AW18: London Fashion Week Men's
By Don-Alvin Adegeest
Jan 7, 2018
London - London Fashion Week Men's officially opened on Saturday, showcasing the autumn winter 2018 collections from a schedule packed with emerging designers but absent from big-ticket names. Now in its 11th season, LFWM will run until Monday, after which the focus will shift to Florence for Pitti Uomo, followed by the Milan collections on Friday.
On the London catwalks the average fashion follower may not yet be familiar with designers Edward Crutchley, John Lawrence Sullivan or or Liam Hodges, but these were three of the leading shows on its inaugural day. Sunday saw stellar collections from Lou Dalton, now nearly a veteran amongst her on-schedule peers, Phoebe English at the Newgen MAN pop-up, sportswear designer Astrid Andersen and Christopher Raeburn, arguably the star of London Fashion Week.
One of the most anticipated collections of the weekend was that of singer Tinie Tempah, a front row regular, who's label What We Wear debuted last year. Influenced by utilitarian sportswear, this was an athleisure collection at heart, with luxe tracksuits as its central theme, shown in a minimal colour palette of navy, white, black and grey, and a dash of safety orange for good measure.
Designing what people want to wear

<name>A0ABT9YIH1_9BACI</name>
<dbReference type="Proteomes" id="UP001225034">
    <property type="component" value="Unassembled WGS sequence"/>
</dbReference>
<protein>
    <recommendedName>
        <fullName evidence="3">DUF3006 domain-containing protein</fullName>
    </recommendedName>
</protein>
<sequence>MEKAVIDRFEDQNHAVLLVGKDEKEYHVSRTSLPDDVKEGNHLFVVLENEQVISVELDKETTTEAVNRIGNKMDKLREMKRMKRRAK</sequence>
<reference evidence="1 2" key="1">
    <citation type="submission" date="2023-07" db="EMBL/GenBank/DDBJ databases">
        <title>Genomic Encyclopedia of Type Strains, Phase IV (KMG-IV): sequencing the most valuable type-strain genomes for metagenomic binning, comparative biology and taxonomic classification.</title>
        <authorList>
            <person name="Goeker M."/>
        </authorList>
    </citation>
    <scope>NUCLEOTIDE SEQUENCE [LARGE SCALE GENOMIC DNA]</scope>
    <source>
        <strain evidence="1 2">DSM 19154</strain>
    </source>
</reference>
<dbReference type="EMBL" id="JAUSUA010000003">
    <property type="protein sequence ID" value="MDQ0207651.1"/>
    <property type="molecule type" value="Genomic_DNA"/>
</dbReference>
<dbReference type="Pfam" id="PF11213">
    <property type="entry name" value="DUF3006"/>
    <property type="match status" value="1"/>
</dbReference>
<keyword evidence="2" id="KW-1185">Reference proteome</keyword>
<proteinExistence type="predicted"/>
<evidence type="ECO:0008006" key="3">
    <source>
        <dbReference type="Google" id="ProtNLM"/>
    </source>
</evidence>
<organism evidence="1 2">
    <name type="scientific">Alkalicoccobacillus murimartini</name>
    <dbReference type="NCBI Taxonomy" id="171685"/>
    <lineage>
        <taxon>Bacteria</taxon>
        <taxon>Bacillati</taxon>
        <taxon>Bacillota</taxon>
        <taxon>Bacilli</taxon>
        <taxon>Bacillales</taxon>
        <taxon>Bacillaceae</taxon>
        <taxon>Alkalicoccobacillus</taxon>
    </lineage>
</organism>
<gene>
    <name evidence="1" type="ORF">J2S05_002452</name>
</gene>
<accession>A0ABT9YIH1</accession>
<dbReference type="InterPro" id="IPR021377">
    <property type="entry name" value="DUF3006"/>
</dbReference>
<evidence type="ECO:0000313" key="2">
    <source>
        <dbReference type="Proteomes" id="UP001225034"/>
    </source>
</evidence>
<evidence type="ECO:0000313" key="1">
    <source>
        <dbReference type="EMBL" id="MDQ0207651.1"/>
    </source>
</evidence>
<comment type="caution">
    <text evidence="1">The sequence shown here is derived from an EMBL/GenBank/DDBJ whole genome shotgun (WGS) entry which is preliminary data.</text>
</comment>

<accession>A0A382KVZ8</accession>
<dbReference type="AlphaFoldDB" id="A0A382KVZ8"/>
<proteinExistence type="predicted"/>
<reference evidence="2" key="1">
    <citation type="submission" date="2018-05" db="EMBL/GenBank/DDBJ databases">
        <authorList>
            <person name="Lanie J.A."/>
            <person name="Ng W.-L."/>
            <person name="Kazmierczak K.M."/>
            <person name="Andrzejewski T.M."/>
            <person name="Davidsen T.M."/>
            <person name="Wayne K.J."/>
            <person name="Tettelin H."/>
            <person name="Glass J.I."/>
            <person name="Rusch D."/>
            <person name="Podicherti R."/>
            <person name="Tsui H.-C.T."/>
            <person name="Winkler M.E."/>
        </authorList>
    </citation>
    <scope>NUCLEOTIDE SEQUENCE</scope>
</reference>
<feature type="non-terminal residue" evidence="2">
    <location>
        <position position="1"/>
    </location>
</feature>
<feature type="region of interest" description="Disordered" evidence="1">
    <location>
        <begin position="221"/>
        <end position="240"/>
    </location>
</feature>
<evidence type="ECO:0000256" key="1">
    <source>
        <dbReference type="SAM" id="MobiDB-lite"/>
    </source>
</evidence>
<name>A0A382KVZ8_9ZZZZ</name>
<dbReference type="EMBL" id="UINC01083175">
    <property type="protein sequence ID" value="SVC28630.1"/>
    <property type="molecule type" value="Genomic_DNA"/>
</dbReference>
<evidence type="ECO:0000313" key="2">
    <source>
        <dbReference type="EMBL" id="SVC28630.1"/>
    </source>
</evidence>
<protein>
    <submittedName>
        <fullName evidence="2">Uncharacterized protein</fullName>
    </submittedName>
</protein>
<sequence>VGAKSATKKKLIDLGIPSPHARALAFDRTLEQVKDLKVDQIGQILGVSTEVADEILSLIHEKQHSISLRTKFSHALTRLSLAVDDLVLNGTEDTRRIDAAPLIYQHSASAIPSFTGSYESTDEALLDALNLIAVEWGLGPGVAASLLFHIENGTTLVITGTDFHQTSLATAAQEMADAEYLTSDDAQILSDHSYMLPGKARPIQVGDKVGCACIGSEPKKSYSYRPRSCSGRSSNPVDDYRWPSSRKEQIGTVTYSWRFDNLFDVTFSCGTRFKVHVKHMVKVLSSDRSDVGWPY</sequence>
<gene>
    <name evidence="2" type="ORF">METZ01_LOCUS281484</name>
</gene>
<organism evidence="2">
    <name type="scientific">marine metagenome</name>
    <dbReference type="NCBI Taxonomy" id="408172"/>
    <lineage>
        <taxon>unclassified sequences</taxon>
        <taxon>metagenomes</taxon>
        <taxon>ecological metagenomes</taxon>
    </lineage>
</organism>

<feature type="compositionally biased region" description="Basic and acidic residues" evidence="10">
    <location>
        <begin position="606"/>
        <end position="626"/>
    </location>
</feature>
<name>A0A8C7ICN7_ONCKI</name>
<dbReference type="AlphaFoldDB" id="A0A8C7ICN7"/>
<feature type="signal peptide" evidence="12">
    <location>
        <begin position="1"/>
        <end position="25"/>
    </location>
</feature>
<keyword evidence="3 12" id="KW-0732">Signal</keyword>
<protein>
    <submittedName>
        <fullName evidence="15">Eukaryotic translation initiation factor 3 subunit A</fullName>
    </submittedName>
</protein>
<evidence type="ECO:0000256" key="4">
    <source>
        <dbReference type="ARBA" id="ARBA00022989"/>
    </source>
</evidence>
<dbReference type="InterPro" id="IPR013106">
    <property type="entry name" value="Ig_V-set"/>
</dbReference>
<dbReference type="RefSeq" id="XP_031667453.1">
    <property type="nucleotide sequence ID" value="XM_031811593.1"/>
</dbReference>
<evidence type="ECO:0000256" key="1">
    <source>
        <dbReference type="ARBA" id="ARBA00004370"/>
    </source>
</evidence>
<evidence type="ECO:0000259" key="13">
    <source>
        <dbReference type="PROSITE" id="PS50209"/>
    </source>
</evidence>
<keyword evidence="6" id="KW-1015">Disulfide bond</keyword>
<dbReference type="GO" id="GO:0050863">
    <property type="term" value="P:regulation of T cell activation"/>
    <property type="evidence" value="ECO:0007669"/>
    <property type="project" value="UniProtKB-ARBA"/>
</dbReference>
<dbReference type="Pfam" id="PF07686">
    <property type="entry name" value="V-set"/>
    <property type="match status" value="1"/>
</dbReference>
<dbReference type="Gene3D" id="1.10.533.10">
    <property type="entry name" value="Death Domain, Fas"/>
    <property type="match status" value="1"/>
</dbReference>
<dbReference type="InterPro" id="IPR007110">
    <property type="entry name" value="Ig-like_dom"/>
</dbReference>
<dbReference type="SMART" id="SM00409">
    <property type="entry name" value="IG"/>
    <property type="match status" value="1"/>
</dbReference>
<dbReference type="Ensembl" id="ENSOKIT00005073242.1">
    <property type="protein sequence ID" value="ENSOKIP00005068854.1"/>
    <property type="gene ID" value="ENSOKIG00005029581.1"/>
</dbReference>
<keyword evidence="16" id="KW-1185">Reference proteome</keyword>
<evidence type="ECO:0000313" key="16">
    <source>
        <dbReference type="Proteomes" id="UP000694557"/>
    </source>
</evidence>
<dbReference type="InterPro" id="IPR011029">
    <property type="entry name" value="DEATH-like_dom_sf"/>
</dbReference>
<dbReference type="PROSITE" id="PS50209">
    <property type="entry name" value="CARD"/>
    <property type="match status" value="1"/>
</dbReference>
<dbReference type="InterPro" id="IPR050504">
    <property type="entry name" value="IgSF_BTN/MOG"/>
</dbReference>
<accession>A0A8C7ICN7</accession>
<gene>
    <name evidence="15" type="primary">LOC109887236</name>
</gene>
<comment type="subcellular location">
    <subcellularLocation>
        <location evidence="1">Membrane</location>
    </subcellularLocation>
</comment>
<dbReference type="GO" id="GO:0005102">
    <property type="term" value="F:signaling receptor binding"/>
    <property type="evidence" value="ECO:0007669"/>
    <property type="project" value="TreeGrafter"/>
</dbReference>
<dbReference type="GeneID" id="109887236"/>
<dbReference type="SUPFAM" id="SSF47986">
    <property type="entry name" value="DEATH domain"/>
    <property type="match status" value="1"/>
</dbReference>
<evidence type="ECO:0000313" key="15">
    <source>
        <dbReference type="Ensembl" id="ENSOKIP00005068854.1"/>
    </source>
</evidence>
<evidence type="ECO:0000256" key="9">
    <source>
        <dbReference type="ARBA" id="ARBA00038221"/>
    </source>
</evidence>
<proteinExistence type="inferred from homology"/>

“When you go to the fashion shows, a lot of the models walking down the catwalk are wearing these extravagant pieces,” Tempah told GQ, a sponsor of London Fashion Week Men. “But I’ll see the model in Shoreditch two weeks later and they’ll be wearing something more like this. So I decided, ‘Why don’t we actually make something we would actually wear?"
There was less gender fluidity and more emphasis on masculine clothing this weekend. None so as apparent at Oliver Spencer, a stalwart of British menswear and now in its second decade, which showed oversized corduroy, velvet suiting and plenty of tailoring to offset the rest of LFWM with accessibly wearable and delectable clothes.
The highlight show of the weekend was Ben Sherman, who's Northern Soul dancers lit up the catwalk to the funkiest soundtrack heard so far. Dancers boogied, twisted and pirouetted, warming up the catwalk before the first exit. On show were short Harrington jackets, striped track pants, fishtail parkas and Mod suits. Designer Henry Holland collaborated with the brand on a capsule collection, stating backstage: “I love twisting iconic English brands. Which is what Ben Sherman will always be."
Photo credit: Alberto Pezzalo / NurPhoto / AFP